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"Inveniam viam aut faciam" : I will either find a way, or I shall make one


For the last almost two months (46 days) I have been logging the attempts of those trying to bruteforce my little ssh daemon. At first it was more about could I do it, but as the logs grew, it was interesting to see what else could be seen. So what did I find out?

Total number of passwords : 36968
Passwords 10 or more characters : 3479
Passwords 6 or less characters : 11797
Passwords 3 or less characters : 1151
Passwords with special characters : 1574
Passwords with only numerics : 2338
Passwords with only alpha characters : 11496
Non-honeypot user attempts : 13255

Firstly, that is an average number of 803 attempts a day. I did not expect that on my little server. Since I only have 64 honeypot users which log passwords that means those 64 accounts where attempted 23713 times. Of those only 1574 passwords used special characters, and only 3479 were passwords of 10 characters or more. So we can quite definitely see that the bruteforce attempts are aimed at common mistakes and low hanging fruit.

Top 10 attempted passwords :
    125 p@ssw0rd
    136 1q2w3e
    148 root
    157 abc123
    160 1234
    168 qwerty
    171 oracle
    187 test
    294 password
    436 123456

The list of the top 10 passwords supports the above conclusions. Just look at the top 5 attempted passwords, anyone using those.. well I question whether they should be looking ater servers. Lets take a look at the data another way, I created a 'tag cloud' from the full password list..

This shows us that most of the commonly used passwords (the largest 'tags') are very simple, thus very bad, passwords. Lets dig down a little, 'password' was attempted 294 times, but what about 'password' and all it's derivatives?

Versions of 'password' :
      1 p4sSw0rd
      1 p4Ssw0rd
      1 PaSsWoRd
      1 PASSword
      1 pa$$w0rd
      1 p@sSw0rd
      1 p@Ssw0rd
      2 Pa55w0rd
      2 Pa55word
      2 pa$$word
      5 PASSWORD
      9 p455word
      9 p455wOrd
      9 P455word
      9 P455wOrd
      9 p4sswOrd
      9 P4sswOrd
      9 p@55wOrd
      9 P@55wOrd
      9 passwOrd
      9 p@sswOrd
      9 P@sswOrd
      9 p@$$word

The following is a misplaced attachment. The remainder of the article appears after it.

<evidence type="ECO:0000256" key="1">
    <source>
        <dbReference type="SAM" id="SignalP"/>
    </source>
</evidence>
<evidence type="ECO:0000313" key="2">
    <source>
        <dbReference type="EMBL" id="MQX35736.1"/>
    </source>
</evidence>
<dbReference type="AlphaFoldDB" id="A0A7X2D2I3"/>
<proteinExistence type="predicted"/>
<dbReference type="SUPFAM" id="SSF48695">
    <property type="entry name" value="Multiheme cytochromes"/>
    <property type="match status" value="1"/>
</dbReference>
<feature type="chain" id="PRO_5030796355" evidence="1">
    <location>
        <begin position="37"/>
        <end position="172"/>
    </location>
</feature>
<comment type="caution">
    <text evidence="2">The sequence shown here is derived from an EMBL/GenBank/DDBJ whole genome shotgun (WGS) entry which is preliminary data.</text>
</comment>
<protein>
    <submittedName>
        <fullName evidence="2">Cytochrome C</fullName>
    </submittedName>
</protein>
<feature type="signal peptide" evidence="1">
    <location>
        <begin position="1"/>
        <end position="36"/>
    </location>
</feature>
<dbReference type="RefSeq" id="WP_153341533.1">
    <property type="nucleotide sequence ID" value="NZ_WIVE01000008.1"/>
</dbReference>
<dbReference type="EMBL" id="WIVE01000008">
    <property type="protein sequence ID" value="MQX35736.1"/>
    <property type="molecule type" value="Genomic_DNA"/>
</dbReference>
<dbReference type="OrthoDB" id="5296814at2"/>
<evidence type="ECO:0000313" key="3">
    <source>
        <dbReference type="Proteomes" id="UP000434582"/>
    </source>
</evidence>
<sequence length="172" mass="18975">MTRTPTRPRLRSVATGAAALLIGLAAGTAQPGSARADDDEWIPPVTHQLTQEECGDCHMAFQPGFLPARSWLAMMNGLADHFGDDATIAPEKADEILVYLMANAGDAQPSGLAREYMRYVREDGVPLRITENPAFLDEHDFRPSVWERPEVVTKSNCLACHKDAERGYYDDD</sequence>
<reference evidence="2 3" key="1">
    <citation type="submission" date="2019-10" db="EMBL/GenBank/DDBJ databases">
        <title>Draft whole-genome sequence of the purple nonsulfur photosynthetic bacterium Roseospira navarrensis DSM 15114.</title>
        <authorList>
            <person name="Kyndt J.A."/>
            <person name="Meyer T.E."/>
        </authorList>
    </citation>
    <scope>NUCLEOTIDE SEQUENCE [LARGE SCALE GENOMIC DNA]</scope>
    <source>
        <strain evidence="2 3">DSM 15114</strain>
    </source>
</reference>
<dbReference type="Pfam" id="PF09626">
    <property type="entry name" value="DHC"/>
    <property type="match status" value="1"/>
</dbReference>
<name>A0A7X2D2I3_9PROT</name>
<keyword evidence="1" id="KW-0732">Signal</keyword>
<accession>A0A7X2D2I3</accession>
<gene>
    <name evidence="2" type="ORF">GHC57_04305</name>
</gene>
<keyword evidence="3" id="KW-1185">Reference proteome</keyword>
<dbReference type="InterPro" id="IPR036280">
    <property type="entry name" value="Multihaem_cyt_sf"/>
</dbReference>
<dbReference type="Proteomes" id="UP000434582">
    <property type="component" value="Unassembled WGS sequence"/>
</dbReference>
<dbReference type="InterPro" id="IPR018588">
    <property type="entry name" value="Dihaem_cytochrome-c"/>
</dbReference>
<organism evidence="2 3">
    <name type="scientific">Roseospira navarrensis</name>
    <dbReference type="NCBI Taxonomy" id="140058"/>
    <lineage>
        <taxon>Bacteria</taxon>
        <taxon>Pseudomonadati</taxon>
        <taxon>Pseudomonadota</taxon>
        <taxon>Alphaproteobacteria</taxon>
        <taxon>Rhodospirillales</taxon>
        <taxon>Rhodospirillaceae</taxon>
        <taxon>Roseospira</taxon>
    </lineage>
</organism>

9 p@$$wOrd
      9 P@$$word
      9 P@$$wOrd
     10 P455w0rd
     10 P4ssword
     10 p@55word
     10 pa55word
     10 P@$$w0rd
     11 P@55word
     11 PasswOrd
     12 P4ssw0rd
     12 P@55w0rd
     12 P@ssword
     14 p@$$w0rd
     15 Passw0rd
     16 Password
     17 p455w0rd
     18 p4ssword
     19 p@55w0rd
     27 P@ssw0rd
     29 p@ssword
     32 p4ssw0rd
     88 pa55w0rd
    115 passw0rd
    125 p@ssw0rd
    294 password
Total: 1070

Here we see that the bruteforcers tried many variations of password, giving a total account for the term 'password' of 1070, which will easily make it the most attempted password (pardon the pun). This also shows us rather blatantly that trying to make a bad password better does not work. We see similar trends in other attempts..

Versions of 'test' :
      1 Test
      9 t3st
    187 test
Total: 197

Versions of 'oracle' :
      3 0r4cl3
      3 or4cl3
      6 0racle
      7 0racl3
      8 oracl3
    171 oracle
Total: 198

But nothing quite as severe, although we see once again that substitution attempts in passwords do not work. But what about the other side of the password combination, the username?

Top 10 attempted usernames :
    122 web
    157 postgres
    201 mysql
    216 nagios
    230 guest
    242 user
    574 oracle
    703 admin
    784 test
  18882 root

This was quote something. Attempts on the 'root' user account for just over 50% of all attempts. Adding together the occurences for the other 9 in the top 10 list still does not equal the attempts made on root. I created another 'tag cloud' or the username data which graphically shows the situation rather well..

Yep, fairly obvious that 'root' is what everyone is after. But while that graphic makes my point about 'root' it does not help us analyze the other attempts very well, so I created another 'tag cloud' and excluded the 'root' attempts..

Well, obviously the bruteforcers think oracle, postgres, mysql administrators do not look after their accounts very well. It is easy to see that the majority of non-'root' username attempts are still commonly used accounts. If you see your account here, give it a good password please. But what about the source of these attempts?


In the top ten list, only 2 do not have a resolvable name of some kind, that means of the other 8 have had someone do some work on them. And the names are fairly interesting as well. Look at the domains. And once again, here is a 'tag cloud' for the source data..

Final Words
So in the end what can we see? If you do not allow 'root' access that is over 50% of all attempts straightaway. Choosing a decent password (10 characters or more with special characters) would negate over 75% of all attempts. There are of course other things you can do, limit what a user can run, limit from where logins can come, use certificates and many more - but what we see is that just some simple -very simple- basic administration tasks will negate almost every bruteforce attempt.